Imagine this: You’re an awkward, lonely 7-year-old who’s just moved to a new city, and your BFF is your teddy bear. Wouldn’t it be awesome if, rather than imagining Teddy’s personality, he could be a real-life, responsive friend? “I love the idea of being able to connect with something that would otherwise be an inanimate object,” says Laura Montoya, CEO and founder of Oakland-based Accel.AI, an artifical intelligence training accelerator. “Something a child could connect with and have a friendship with … I’m captivated by that idea.”
Montoya moved around a lot as a kid — from Los Angeles to Miami to Michigan — and the idea of being able to create artificial life never went away. AI is a booming industry today, but Montoya, who launched her company in September 2016, is worried that it’s becoming too homogeneous. Her goal with Accel.AI is to counteract that problem by training groups that are underrepresented in AI and make the industry more diverse.
Of course, that’s a huge oversimplification, and Montoya, 30, is frighteningly aware of the challenge she’s taken on. Over 90 percent of startups fail and 20 percent never make it past their first year, but the ginger-haired wild child is ready to go down fighting — after all, she says, if she doesn’t, who will? Deep learning and AI are often referred to as the future of work, but what about all the folks who never had a shot at learning about it?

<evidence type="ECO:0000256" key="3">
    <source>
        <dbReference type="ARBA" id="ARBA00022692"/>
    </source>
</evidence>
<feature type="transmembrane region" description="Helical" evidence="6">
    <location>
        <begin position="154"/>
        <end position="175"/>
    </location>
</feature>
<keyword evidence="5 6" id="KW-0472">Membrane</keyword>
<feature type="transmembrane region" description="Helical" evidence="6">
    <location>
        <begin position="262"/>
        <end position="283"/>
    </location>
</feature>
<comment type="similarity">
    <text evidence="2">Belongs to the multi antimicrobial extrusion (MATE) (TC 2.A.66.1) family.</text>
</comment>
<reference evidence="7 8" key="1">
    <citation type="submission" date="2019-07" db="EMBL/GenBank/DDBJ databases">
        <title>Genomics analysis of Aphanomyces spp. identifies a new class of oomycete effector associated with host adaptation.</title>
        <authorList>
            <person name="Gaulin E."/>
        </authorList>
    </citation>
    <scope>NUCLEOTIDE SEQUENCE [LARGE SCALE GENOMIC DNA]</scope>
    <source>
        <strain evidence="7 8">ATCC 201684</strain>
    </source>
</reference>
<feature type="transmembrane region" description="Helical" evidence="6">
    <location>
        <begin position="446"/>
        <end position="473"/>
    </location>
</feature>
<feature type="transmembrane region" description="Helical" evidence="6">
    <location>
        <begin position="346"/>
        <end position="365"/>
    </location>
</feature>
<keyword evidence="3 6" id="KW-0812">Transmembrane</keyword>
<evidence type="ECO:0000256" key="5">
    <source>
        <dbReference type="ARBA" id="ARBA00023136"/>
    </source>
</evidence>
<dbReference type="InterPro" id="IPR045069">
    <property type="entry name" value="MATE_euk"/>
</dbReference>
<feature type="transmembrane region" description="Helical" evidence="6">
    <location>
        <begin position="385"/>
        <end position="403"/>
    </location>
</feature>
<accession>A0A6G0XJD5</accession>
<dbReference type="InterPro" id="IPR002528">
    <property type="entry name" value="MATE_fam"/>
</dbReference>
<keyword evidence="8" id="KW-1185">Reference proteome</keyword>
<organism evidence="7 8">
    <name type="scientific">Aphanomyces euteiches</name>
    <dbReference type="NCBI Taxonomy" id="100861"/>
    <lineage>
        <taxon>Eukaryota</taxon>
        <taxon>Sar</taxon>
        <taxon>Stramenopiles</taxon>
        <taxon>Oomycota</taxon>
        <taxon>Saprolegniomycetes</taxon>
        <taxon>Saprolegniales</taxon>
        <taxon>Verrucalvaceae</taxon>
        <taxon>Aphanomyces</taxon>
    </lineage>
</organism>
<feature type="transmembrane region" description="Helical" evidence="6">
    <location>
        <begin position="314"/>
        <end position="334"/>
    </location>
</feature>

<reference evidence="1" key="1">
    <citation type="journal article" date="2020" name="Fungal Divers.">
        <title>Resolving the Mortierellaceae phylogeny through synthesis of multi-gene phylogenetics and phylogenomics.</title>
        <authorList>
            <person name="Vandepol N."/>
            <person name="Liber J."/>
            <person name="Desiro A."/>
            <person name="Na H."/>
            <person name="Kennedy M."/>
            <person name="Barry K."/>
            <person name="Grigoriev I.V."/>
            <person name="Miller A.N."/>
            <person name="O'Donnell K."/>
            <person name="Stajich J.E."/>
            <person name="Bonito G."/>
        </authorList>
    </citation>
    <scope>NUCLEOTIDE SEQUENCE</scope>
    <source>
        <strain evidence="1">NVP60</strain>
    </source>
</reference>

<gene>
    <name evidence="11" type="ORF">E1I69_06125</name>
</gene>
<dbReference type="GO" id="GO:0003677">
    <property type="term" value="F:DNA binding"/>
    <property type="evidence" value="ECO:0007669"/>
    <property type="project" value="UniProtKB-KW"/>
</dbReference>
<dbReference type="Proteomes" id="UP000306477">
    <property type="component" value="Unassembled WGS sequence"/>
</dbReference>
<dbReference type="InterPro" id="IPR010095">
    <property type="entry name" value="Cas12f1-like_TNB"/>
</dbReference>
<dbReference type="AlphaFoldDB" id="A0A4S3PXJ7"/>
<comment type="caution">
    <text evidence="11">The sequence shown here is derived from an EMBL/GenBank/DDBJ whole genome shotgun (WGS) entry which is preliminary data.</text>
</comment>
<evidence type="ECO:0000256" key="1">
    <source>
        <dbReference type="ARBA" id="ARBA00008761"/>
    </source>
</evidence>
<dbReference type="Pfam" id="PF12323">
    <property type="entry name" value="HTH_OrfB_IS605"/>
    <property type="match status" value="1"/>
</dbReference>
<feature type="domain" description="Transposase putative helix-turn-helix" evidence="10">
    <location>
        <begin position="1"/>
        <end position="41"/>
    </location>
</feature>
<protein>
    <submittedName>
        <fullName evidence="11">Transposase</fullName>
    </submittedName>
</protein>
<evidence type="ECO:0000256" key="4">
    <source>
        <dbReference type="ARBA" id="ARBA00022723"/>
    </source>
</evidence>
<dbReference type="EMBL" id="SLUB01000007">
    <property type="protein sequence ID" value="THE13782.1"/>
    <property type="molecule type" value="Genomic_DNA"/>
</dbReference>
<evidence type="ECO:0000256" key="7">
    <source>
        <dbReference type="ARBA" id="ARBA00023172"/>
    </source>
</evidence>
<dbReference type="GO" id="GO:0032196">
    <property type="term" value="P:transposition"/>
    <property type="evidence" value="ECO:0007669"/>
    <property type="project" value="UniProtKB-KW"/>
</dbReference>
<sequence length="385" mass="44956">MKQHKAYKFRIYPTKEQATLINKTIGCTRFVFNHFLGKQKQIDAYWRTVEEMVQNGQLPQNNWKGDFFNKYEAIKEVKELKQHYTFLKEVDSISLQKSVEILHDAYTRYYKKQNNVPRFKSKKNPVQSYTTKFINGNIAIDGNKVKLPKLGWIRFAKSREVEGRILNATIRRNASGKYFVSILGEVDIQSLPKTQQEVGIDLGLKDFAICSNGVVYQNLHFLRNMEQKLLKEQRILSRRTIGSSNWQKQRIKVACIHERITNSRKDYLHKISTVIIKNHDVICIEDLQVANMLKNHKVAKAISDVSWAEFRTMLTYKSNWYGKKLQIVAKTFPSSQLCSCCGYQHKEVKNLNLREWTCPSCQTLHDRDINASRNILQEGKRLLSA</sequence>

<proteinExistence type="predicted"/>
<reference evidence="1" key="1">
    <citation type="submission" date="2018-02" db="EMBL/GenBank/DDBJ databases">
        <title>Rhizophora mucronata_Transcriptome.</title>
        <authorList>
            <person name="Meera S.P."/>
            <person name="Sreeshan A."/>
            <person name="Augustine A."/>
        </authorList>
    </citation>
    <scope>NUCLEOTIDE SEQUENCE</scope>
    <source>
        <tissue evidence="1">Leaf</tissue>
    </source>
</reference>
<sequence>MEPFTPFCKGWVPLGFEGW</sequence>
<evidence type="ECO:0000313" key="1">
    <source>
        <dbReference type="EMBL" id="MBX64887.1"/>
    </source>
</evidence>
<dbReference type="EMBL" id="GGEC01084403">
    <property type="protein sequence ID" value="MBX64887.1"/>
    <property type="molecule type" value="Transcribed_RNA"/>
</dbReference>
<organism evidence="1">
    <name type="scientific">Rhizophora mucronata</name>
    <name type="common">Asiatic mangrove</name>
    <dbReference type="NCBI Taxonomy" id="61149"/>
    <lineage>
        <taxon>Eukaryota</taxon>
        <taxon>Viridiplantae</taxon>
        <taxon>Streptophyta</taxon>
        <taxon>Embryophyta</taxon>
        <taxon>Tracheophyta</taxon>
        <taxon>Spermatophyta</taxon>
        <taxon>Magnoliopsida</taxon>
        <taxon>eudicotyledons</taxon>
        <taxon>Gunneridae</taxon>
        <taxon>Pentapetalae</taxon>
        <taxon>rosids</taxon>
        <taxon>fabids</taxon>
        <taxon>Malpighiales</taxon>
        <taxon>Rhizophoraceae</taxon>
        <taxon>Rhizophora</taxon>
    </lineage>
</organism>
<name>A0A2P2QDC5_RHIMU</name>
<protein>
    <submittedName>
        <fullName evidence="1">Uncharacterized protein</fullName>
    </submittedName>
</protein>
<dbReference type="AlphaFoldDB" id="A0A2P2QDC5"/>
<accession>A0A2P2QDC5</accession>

“AI tech is a direct reflection of the people who are engineering it, so any bias by these individuals will be reflected in the products they create,” Montoya tells OZY — something she’s seen many times with “tech bros” in Silicon Valley. Looking for examples? In 2009 HP’s imaging software couldn’t recognize Asian faces, and Harvard’s Project Implicit discovered that people automatically assign positive or negative behavior to different skin tones. That’s the impetus behind Accel.AI: to make sure that diverse people have a say in tech of the future. Read more via OZY